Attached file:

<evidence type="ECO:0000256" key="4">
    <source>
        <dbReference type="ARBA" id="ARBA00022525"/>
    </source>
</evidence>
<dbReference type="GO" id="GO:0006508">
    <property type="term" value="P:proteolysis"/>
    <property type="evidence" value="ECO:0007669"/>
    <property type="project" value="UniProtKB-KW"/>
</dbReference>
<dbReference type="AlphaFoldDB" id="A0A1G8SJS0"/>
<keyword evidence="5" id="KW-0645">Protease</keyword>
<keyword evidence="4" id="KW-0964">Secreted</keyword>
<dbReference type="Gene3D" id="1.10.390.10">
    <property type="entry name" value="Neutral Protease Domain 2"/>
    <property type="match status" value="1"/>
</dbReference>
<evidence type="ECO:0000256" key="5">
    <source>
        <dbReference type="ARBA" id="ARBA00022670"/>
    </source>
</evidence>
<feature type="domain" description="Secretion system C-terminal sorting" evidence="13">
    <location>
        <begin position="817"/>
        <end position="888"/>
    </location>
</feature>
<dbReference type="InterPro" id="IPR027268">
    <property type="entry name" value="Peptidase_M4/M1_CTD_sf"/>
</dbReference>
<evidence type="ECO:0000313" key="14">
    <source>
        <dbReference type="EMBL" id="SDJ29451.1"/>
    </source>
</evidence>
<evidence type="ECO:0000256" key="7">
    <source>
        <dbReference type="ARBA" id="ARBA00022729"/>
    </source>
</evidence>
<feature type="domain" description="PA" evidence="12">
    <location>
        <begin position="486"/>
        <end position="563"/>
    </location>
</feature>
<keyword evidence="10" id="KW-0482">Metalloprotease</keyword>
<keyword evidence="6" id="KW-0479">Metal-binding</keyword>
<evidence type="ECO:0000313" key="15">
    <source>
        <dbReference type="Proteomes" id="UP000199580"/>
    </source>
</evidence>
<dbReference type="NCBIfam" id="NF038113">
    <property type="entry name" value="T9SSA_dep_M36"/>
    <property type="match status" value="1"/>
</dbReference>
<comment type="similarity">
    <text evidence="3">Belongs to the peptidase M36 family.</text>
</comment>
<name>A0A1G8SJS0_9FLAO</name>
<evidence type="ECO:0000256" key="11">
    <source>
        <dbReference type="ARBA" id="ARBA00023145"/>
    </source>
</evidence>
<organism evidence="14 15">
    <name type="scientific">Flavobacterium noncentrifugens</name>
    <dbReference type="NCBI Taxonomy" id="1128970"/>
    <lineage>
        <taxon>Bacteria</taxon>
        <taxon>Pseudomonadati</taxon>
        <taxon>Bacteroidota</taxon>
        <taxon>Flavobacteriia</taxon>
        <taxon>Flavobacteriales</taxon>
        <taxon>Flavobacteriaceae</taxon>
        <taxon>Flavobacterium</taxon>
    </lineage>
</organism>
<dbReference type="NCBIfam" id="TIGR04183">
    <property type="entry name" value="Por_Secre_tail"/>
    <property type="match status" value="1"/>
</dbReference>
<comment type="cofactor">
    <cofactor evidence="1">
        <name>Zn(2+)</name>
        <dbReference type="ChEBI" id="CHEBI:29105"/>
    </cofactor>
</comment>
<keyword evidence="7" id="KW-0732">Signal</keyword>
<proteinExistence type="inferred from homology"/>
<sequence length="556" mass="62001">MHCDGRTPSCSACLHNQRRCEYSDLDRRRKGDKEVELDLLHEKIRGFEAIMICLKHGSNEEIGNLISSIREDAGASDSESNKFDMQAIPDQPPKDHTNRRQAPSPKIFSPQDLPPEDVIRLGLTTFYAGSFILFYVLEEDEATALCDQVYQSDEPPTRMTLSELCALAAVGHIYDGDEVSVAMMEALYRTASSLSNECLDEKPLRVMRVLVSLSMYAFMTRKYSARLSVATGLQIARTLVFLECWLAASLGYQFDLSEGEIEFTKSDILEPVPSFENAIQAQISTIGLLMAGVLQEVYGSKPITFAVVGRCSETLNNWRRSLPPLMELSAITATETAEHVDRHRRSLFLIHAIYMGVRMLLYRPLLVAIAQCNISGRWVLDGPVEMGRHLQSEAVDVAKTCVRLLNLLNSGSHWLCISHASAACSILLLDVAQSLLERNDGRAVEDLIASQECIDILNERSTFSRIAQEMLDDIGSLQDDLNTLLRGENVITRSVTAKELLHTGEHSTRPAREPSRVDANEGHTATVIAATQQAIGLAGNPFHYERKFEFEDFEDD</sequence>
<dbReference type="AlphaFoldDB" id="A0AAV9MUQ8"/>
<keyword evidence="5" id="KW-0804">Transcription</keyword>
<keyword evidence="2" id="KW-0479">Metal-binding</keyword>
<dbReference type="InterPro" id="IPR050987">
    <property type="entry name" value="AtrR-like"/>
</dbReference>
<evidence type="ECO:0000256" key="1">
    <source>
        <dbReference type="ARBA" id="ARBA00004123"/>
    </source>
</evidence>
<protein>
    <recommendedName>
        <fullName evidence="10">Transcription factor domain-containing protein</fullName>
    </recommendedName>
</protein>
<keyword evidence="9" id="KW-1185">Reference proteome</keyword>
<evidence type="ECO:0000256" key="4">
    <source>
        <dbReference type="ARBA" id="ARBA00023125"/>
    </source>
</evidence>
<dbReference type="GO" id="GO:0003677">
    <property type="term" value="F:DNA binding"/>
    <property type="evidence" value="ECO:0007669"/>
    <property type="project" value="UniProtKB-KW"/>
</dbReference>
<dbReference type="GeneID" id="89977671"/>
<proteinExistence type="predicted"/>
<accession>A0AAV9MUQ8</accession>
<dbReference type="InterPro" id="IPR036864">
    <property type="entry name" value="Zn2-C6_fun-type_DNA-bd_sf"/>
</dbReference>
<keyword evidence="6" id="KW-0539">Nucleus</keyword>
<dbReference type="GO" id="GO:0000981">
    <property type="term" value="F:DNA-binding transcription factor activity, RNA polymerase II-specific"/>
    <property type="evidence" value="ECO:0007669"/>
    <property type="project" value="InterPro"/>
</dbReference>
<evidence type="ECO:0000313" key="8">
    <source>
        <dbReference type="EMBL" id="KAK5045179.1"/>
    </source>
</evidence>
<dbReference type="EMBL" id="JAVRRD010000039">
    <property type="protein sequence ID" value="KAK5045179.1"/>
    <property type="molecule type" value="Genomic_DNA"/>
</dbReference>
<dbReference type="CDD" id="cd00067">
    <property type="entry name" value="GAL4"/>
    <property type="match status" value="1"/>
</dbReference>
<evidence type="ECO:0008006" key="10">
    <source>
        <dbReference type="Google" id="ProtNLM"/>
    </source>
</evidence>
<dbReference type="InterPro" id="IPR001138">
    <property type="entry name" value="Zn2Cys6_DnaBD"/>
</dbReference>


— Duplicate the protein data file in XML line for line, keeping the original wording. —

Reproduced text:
<evidence type="ECO:0000256" key="4">
    <source>
        <dbReference type="ARBA" id="ARBA00022525"/>
    </source>
</evidence>
<dbReference type="GO" id="GO:0006508">
    <property type="term" value="P:proteolysis"/>
    <property type="evidence" value="ECO:0007669"/>
    <property type="project" value="UniProtKB-KW"/>
</dbReference>
<dbReference type="AlphaFoldDB" id="A0A1G8SJS0"/>
<keyword evidence="5" id="KW-0645">Protease</keyword>
<keyword evidence="4" id="KW-0964">Secreted</keyword>
<dbReference type="Gene3D" id="1.10.390.10">
    <property type="entry name" value="Neutral Protease Domain 2"/>
    <property type="match status" value="1"/>
</dbReference>
<evidence type="ECO:0000256" key="5">
    <source>
        <dbReference type="ARBA" id="ARBA00022670"/>
    </source>
</evidence>
<feature type="domain" description="Secretion system C-terminal sorting" evidence="13">
    <location>
        <begin position="817"/>
        <end position="888"/>
    </location>
</feature>
<dbReference type="InterPro" id="IPR027268">
    <property type="entry name" value="Peptidase_M4/M1_CTD_sf"/>
</dbReference>
<evidence type="ECO:0000313" key="14">
    <source>
        <dbReference type="EMBL" id="SDJ29451.1"/>
    </source>
</evidence>
<evidence type="ECO:0000256" key="7">
    <source>
        <dbReference type="ARBA" id="ARBA00022729"/>
    </source>
</evidence>
<feature type="domain" description="PA" evidence="12">
    <location>
        <begin position="486"/>
        <end position="563"/>
    </location>
</feature>
<keyword evidence="10" id="KW-0482">Metalloprotease</keyword>
<keyword evidence="6" id="KW-0479">Metal-binding</keyword>
<evidence type="ECO:0000313" key="15">
    <source>
        <dbReference type="Proteomes" id="UP000199580"/>
    </source>
</evidence>
<dbReference type="NCBIfam" id="NF038113">
    <property type="entry name" value="T9SSA_dep_M36"/>
    <property type="match status" value="1"/>
</dbReference>
<comment type="similarity">
    <text evidence="3">Belongs to the peptidase M36 family.</text>
</comment>
<name>A0A1G8SJS0_9FLAO</name>
<evidence type="ECO:0000256" key="11">
    <source>
        <dbReference type="ARBA" id="ARBA00023145"/>
    </source>
</evidence>
<organism evidence="14 15">
    <name type="scientific">Flavobacterium noncentrifugens</name>
    <dbReference type="NCBI Taxonomy" id="1128970"/>
    <lineage>
        <taxon>Bacteria</taxon>
        <taxon>Pseudomonadati</taxon>
        <taxon>Bacteroidota</taxon>
        <taxon>Flavobacteriia</taxon>
        <taxon>Flavobacteriales</taxon>
        <taxon>Flavobacteriaceae</taxon>
        <taxon>Flavobacterium</taxon>
    </lineage>
</organism>
<dbReference type="NCBIfam" id="TIGR04183">
    <property type="entry name" value="Por_Secre_tail"/>
    <property type="match status" value="1"/>
</dbReference>
<comment type="cofactor">
    <cofactor evidence="1">
        <name>Zn(2+)</name>
        <dbReference type="ChEBI" id="CHEBI:29105"/>
    </cofactor>
</comment>
<keyword evidence="7" id="KW-0732">Signal</keyword>
<proteinExistence type="inferred from homology"/>
<sequence length="556" mass="62001">MHCDGRTPSCSACLHNQRRCEYSDLDRRRKGDKEVELDLLHEKIRGFEAIMICLKHGSNEEIGNLISSIREDAGASDSESNKFDMQAIPDQPPKDHTNRRQAPSPKIFSPQDLPPEDVIRLGLTTFYAGSFILFYVLEEDEATALCDQVYQSDEPPTRMTLSELCALAAVGHIYDGDEVSVAMMEALYRTASSLSNECLDEKPLRVMRVLVSLSMYAFMTRKYSARLSVATGLQIARTLVFLECWLAASLGYQFDLSEGEIEFTKSDILEPVPSFENAIQAQISTIGLLMAGVLQEVYGSKPITFAVVGRCSETLNNWRRSLPPLMELSAITATETAEHVDRHRRSLFLIHAIYMGVRMLLYRPLLVAIAQCNISGRWVLDGPVEMGRHLQSEAVDVAKTCVRLLNLLNSGSHWLCISHASAACSILLLDVAQSLLERNDGRAVEDLIASQECIDILNERSTFSRIAQEMLDDIGSLQDDLNTLLRGENVITRSVTAKELLHTGEHSTRPAREPSRVDANEGHTATVIAATQQAIGLAGNPFHYERKFEFEDFEDD</sequence>
<dbReference type="AlphaFoldDB" id="A0AAV9MUQ8"/>
<keyword evidence="5" id="KW-0804">Transcription</keyword>
<keyword evidence="2" id="KW-0479">Metal-binding</keyword>
<dbReference type="InterPro" id="IPR050987">
    <property type="entry name" value="AtrR-like"/>
</dbReference>
<evidence type="ECO:0000256" key="1">
    <source>
        <dbReference type="ARBA" id="ARBA00004123"/>
    </source>
</evidence>
<protein>
    <recommendedName>
        <fullName evidence="10">Transcription factor domain-containing protein</fullName>
    </recommendedName>
</protein>
<keyword evidence="9" id="KW-1185">Reference proteome</keyword>
<evidence type="ECO:0000256" key="4">
    <source>
        <dbReference type="ARBA" id="ARBA00023125"/>
    </source>
</evidence>
<dbReference type="GO" id="GO:0003677">
    <property type="term" value="F:DNA binding"/>
    <property type="evidence" value="ECO:0007669"/>
    <property type="project" value="UniProtKB-KW"/>
</dbReference>
<dbReference type="GeneID" id="89977671"/>
<proteinExistence type="predicted"/>
<accession>A0AAV9MUQ8</accession>
<dbReference type="InterPro" id="IPR036864">
    <property type="entry name" value="Zn2-C6_fun-type_DNA-bd_sf"/>
</dbReference>
<keyword evidence="6" id="KW-0539">Nucleus</keyword>
<dbReference type="GO" id="GO:0000981">
    <property type="term" value="F:DNA-binding transcription factor activity, RNA polymerase II-specific"/>
    <property type="evidence" value="ECO:0007669"/>
    <property type="project" value="InterPro"/>
</dbReference>
<evidence type="ECO:0000313" key="8">
    <source>
        <dbReference type="EMBL" id="KAK5045179.1"/>
    </source>
</evidence>
<dbReference type="EMBL" id="JAVRRD010000039">
    <property type="protein sequence ID" value="KAK5045179.1"/>
    <property type="molecule type" value="Genomic_DNA"/>
</dbReference>
<dbReference type="CDD" id="cd00067">
    <property type="entry name" value="GAL4"/>
    <property type="match status" value="1"/>
</dbReference>
<evidence type="ECO:0008006" key="10">
    <source>
        <dbReference type="Google" id="ProtNLM"/>
    </source>
</evidence>
<dbReference type="InterPro" id="IPR001138">
    <property type="entry name" value="Zn2Cys6_DnaBD"/>
</dbReference>